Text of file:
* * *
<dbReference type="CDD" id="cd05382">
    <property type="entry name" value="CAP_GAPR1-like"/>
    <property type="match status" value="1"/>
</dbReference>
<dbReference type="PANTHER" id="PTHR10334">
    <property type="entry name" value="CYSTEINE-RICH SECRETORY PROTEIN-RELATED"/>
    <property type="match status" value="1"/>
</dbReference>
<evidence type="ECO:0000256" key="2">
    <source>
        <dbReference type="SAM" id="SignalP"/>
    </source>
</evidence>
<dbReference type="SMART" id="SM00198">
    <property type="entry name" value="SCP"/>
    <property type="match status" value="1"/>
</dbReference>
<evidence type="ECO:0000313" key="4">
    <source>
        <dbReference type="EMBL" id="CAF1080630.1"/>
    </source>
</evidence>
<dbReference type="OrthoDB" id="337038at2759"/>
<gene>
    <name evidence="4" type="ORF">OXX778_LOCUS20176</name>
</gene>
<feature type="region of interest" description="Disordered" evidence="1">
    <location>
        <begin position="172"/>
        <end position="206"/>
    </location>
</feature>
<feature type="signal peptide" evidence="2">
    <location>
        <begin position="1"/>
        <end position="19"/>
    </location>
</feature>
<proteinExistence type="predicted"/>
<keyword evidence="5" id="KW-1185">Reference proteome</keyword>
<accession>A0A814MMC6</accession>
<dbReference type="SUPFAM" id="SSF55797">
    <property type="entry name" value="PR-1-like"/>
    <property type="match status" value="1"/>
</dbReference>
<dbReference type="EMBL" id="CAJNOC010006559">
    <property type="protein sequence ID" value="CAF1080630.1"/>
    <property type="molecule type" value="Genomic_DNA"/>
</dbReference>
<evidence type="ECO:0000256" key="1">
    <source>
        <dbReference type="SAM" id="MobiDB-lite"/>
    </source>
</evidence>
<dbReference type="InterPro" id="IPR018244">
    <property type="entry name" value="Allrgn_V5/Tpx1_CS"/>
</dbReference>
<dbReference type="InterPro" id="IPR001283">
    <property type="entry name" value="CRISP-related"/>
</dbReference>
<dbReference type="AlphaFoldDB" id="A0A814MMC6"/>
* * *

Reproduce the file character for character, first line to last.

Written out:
<dbReference type="CDD" id="cd05382">
    <property type="entry name" value="CAP_GAPR1-like"/>
    <property type="match status" value="1"/>
</dbReference>
<dbReference type="PANTHER" id="PTHR10334">
    <property type="entry name" value="CYSTEINE-RICH SECRETORY PROTEIN-RELATED"/>
    <property type="match status" value="1"/>
</dbReference>
<evidence type="ECO:0000256" key="2">
    <source>
        <dbReference type="SAM" id="SignalP"/>
    </source>
</evidence>
<dbReference type="SMART" id="SM00198">
    <property type="entry name" value="SCP"/>
    <property type="match status" value="1"/>
</dbReference>
<evidence type="ECO:0000313" key="4">
    <source>
        <dbReference type="EMBL" id="CAF1080630.1"/>
    </source>
</evidence>
<dbReference type="OrthoDB" id="337038at2759"/>
<gene>
    <name evidence="4" type="ORF">OXX778_LOCUS20176</name>
</gene>
<feature type="region of interest" description="Disordered" evidence="1">
    <location>
        <begin position="172"/>
        <end position="206"/>
    </location>
</feature>
<feature type="signal peptide" evidence="2">
    <location>
        <begin position="1"/>
        <end position="19"/>
    </location>
</feature>
<proteinExistence type="predicted"/>
<keyword evidence="5" id="KW-1185">Reference proteome</keyword>
<accession>A0A814MMC6</accession>
<dbReference type="SUPFAM" id="SSF55797">
    <property type="entry name" value="PR-1-like"/>
    <property type="match status" value="1"/>
</dbReference>
<dbReference type="EMBL" id="CAJNOC010006559">
    <property type="protein sequence ID" value="CAF1080630.1"/>
    <property type="molecule type" value="Genomic_DNA"/>
</dbReference>
<evidence type="ECO:0000256" key="1">
    <source>
        <dbReference type="SAM" id="MobiDB-lite"/>
    </source>
</evidence>
<dbReference type="InterPro" id="IPR018244">
    <property type="entry name" value="Allrgn_V5/Tpx1_CS"/>
</dbReference>
<dbReference type="InterPro" id="IPR001283">
    <property type="entry name" value="CRISP-related"/>
</dbReference>
<dbReference type="AlphaFoldDB" id="A0A814MMC6"/>